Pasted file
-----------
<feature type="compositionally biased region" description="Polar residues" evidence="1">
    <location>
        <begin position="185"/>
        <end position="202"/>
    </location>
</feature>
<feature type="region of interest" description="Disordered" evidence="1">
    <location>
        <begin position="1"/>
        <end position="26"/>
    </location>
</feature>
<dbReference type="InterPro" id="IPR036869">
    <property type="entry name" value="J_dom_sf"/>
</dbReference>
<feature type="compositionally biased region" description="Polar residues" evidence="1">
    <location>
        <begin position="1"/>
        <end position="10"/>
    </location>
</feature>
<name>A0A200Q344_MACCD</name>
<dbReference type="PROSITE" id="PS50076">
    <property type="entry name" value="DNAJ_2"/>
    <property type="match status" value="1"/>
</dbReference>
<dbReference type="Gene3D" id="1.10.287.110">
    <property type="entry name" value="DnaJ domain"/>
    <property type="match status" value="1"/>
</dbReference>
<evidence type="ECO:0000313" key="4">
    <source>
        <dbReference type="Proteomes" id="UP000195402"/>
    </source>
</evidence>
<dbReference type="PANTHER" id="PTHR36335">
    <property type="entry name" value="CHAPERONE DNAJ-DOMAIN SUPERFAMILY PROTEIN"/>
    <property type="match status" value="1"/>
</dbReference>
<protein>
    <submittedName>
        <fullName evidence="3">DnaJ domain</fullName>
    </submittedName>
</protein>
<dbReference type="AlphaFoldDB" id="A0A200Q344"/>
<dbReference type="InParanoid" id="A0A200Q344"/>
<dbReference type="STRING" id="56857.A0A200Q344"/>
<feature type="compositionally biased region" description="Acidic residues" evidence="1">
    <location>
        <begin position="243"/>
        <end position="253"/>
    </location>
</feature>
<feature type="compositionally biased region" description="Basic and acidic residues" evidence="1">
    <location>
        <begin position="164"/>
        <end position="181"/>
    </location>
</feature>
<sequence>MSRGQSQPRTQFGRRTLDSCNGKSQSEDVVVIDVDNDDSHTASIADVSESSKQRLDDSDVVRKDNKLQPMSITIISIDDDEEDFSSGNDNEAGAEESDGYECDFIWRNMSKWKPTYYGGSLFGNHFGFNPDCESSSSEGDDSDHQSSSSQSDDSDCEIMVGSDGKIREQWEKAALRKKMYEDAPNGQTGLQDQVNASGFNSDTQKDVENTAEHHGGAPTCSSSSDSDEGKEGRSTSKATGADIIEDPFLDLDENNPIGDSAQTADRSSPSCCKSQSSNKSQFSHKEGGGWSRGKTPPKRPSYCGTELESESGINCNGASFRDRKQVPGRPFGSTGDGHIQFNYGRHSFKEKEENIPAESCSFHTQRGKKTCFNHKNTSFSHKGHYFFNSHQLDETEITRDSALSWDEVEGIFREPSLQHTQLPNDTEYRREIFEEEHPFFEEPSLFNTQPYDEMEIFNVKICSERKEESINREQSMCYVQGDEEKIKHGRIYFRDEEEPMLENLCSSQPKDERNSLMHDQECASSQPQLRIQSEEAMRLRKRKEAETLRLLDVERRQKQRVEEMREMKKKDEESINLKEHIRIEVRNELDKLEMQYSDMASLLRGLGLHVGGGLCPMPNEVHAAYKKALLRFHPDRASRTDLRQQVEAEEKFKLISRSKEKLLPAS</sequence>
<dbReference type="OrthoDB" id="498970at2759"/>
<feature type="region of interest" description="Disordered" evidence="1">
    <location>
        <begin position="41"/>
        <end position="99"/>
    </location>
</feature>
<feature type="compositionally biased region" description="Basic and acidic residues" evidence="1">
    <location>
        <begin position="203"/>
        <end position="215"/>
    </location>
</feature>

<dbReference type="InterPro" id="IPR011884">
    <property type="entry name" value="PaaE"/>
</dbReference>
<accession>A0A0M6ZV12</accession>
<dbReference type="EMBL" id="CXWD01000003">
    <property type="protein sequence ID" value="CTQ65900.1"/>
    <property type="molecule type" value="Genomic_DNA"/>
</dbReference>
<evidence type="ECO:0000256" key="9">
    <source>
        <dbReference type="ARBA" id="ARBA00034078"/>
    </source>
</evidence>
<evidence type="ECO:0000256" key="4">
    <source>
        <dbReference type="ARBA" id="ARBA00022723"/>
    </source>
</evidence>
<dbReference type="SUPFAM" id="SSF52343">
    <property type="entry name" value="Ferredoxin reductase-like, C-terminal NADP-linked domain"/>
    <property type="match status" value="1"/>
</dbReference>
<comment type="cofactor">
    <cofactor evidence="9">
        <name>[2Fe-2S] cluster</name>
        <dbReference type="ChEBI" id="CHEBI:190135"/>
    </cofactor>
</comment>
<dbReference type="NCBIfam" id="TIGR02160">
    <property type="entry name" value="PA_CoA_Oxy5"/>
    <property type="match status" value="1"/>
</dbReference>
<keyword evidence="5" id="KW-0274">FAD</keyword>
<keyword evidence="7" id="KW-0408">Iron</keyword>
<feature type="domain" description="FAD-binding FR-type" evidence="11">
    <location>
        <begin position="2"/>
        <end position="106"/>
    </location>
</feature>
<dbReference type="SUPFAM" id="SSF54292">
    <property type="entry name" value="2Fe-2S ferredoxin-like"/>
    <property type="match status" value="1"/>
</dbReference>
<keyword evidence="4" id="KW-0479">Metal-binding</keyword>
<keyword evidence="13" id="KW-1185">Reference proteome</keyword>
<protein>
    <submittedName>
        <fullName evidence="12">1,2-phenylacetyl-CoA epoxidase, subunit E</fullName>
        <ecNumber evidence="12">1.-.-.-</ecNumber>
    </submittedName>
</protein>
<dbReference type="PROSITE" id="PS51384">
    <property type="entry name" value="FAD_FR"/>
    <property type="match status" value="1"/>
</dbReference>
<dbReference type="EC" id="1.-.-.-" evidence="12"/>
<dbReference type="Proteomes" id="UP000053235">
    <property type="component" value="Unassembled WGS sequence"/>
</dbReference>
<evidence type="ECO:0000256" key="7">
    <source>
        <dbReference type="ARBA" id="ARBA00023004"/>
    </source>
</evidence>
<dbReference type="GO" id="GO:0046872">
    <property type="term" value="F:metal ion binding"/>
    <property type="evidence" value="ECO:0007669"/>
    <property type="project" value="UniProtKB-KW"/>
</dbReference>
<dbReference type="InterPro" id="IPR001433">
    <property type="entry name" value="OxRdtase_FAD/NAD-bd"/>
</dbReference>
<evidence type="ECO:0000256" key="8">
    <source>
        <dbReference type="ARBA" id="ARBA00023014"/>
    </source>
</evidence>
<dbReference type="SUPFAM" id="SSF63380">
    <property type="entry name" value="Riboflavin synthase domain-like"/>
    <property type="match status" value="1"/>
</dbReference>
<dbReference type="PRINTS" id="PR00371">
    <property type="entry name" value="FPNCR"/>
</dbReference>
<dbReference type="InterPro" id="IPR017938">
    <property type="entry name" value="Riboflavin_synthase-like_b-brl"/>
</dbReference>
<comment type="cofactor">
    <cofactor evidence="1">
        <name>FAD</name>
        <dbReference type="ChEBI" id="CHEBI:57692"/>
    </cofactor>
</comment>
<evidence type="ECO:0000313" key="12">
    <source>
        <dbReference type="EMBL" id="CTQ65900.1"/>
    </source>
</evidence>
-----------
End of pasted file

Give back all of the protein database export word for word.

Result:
<feature type="compositionally biased region" description="Polar residues" evidence="1">
    <location>
        <begin position="185"/>
        <end position="202"/>
    </location>
</feature>
<feature type="region of interest" description="Disordered" evidence="1">
    <location>
        <begin position="1"/>
        <end position="26"/>
    </location>
</feature>
<dbReference type="InterPro" id="IPR036869">
    <property type="entry name" value="J_dom_sf"/>
</dbReference>
<feature type="compositionally biased region" description="Polar residues" evidence="1">
    <location>
        <begin position="1"/>
        <end position="10"/>
    </location>
</feature>
<name>A0A200Q344_MACCD</name>
<dbReference type="PROSITE" id="PS50076">
    <property type="entry name" value="DNAJ_2"/>
    <property type="match status" value="1"/>
</dbReference>
<dbReference type="Gene3D" id="1.10.287.110">
    <property type="entry name" value="DnaJ domain"/>
    <property type="match status" value="1"/>
</dbReference>
<evidence type="ECO:0000313" key="4">
    <source>
        <dbReference type="Proteomes" id="UP000195402"/>
    </source>
</evidence>
<dbReference type="PANTHER" id="PTHR36335">
    <property type="entry name" value="CHAPERONE DNAJ-DOMAIN SUPERFAMILY PROTEIN"/>
    <property type="match status" value="1"/>
</dbReference>
<protein>
    <submittedName>
        <fullName evidence="3">DnaJ domain</fullName>
    </submittedName>
</protein>
<dbReference type="AlphaFoldDB" id="A0A200Q344"/>
<dbReference type="InParanoid" id="A0A200Q344"/>
<dbReference type="STRING" id="56857.A0A200Q344"/>
<feature type="compositionally biased region" description="Acidic residues" evidence="1">
    <location>
        <begin position="243"/>
        <end position="253"/>
    </location>
</feature>
<feature type="compositionally biased region" description="Basic and acidic residues" evidence="1">
    <location>
        <begin position="164"/>
        <end position="181"/>
    </location>
</feature>
<sequence>MSRGQSQPRTQFGRRTLDSCNGKSQSEDVVVIDVDNDDSHTASIADVSESSKQRLDDSDVVRKDNKLQPMSITIISIDDDEEDFSSGNDNEAGAEESDGYECDFIWRNMSKWKPTYYGGSLFGNHFGFNPDCESSSSEGDDSDHQSSSSQSDDSDCEIMVGSDGKIREQWEKAALRKKMYEDAPNGQTGLQDQVNASGFNSDTQKDVENTAEHHGGAPTCSSSSDSDEGKEGRSTSKATGADIIEDPFLDLDENNPIGDSAQTADRSSPSCCKSQSSNKSQFSHKEGGGWSRGKTPPKRPSYCGTELESESGINCNGASFRDRKQVPGRPFGSTGDGHIQFNYGRHSFKEKEENIPAESCSFHTQRGKKTCFNHKNTSFSHKGHYFFNSHQLDETEITRDSALSWDEVEGIFREPSLQHTQLPNDTEYRREIFEEEHPFFEEPSLFNTQPYDEMEIFNVKICSERKEESINREQSMCYVQGDEEKIKHGRIYFRDEEEPMLENLCSSQPKDERNSLMHDQECASSQPQLRIQSEEAMRLRKRKEAETLRLLDVERRQKQRVEEMREMKKKDEESINLKEHIRIEVRNELDKLEMQYSDMASLLRGLGLHVGGGLCPMPNEVHAAYKKALLRFHPDRASRTDLRQQVEAEEKFKLISRSKEKLLPAS</sequence>
<dbReference type="OrthoDB" id="498970at2759"/>
<feature type="region of interest" description="Disordered" evidence="1">
    <location>
        <begin position="41"/>
        <end position="99"/>
    </location>
</feature>
<feature type="compositionally biased region" description="Basic and acidic residues" evidence="1">
    <location>
        <begin position="203"/>
        <end position="215"/>
    </location>
</feature>

<dbReference type="InterPro" id="IPR011884">
    <property type="entry name" value="PaaE"/>
</dbReference>
<accession>A0A0M6ZV12</accession>
<dbReference type="EMBL" id="CXWD01000003">
    <property type="protein sequence ID" value="CTQ65900.1"/>
    <property type="molecule type" value="Genomic_DNA"/>
</dbReference>
<evidence type="ECO:0000256" key="9">
    <source>
        <dbReference type="ARBA" id="ARBA00034078"/>
    </source>
</evidence>
<evidence type="ECO:0000256" key="4">
    <source>
        <dbReference type="ARBA" id="ARBA00022723"/>
    </source>
</evidence>
<dbReference type="SUPFAM" id="SSF52343">
    <property type="entry name" value="Ferredoxin reductase-like, C-terminal NADP-linked domain"/>
    <property type="match status" value="1"/>
</dbReference>
<comment type="cofactor">
    <cofactor evidence="9">
        <name>[2Fe-2S] cluster</name>
        <dbReference type="ChEBI" id="CHEBI:190135"/>
    </cofactor>
</comment>
<dbReference type="NCBIfam" id="TIGR02160">
    <property type="entry name" value="PA_CoA_Oxy5"/>
    <property type="match status" value="1"/>
</dbReference>
<keyword evidence="5" id="KW-0274">FAD</keyword>
<keyword evidence="7" id="KW-0408">Iron</keyword>
<feature type="domain" description="FAD-binding FR-type" evidence="11">
    <location>
        <begin position="2"/>
        <end position="106"/>
    </location>
</feature>
<dbReference type="SUPFAM" id="SSF54292">
    <property type="entry name" value="2Fe-2S ferredoxin-like"/>
    <property type="match status" value="1"/>
</dbReference>
<keyword evidence="4" id="KW-0479">Metal-binding</keyword>
<keyword evidence="13" id="KW-1185">Reference proteome</keyword>
<protein>
    <submittedName>
        <fullName evidence="12">1,2-phenylacetyl-CoA epoxidase, subunit E</fullName>
        <ecNumber evidence="12">1.-.-.-</ecNumber>
    </submittedName>
</protein>
<dbReference type="PROSITE" id="PS51384">
    <property type="entry name" value="FAD_FR"/>
    <property type="match status" value="1"/>
</dbReference>
<dbReference type="EC" id="1.-.-.-" evidence="12"/>
<dbReference type="Proteomes" id="UP000053235">
    <property type="component" value="Unassembled WGS sequence"/>
</dbReference>
<evidence type="ECO:0000256" key="7">
    <source>
        <dbReference type="ARBA" id="ARBA00023004"/>
    </source>
</evidence>
<dbReference type="GO" id="GO:0046872">
    <property type="term" value="F:metal ion binding"/>
    <property type="evidence" value="ECO:0007669"/>
    <property type="project" value="UniProtKB-KW"/>
</dbReference>
<dbReference type="InterPro" id="IPR001433">
    <property type="entry name" value="OxRdtase_FAD/NAD-bd"/>
</dbReference>
<evidence type="ECO:0000256" key="8">
    <source>
        <dbReference type="ARBA" id="ARBA00023014"/>
    </source>
</evidence>
<dbReference type="SUPFAM" id="SSF63380">
    <property type="entry name" value="Riboflavin synthase domain-like"/>
    <property type="match status" value="1"/>
</dbReference>
<dbReference type="PRINTS" id="PR00371">
    <property type="entry name" value="FPNCR"/>
</dbReference>
<dbReference type="InterPro" id="IPR017938">
    <property type="entry name" value="Riboflavin_synthase-like_b-brl"/>
</dbReference>
<comment type="cofactor">
    <cofactor evidence="1">
        <name>FAD</name>
        <dbReference type="ChEBI" id="CHEBI:57692"/>
    </cofactor>
</comment>
<evidence type="ECO:0000313" key="12">
    <source>
        <dbReference type="EMBL" id="CTQ65900.1"/>
    </source>
</evidence>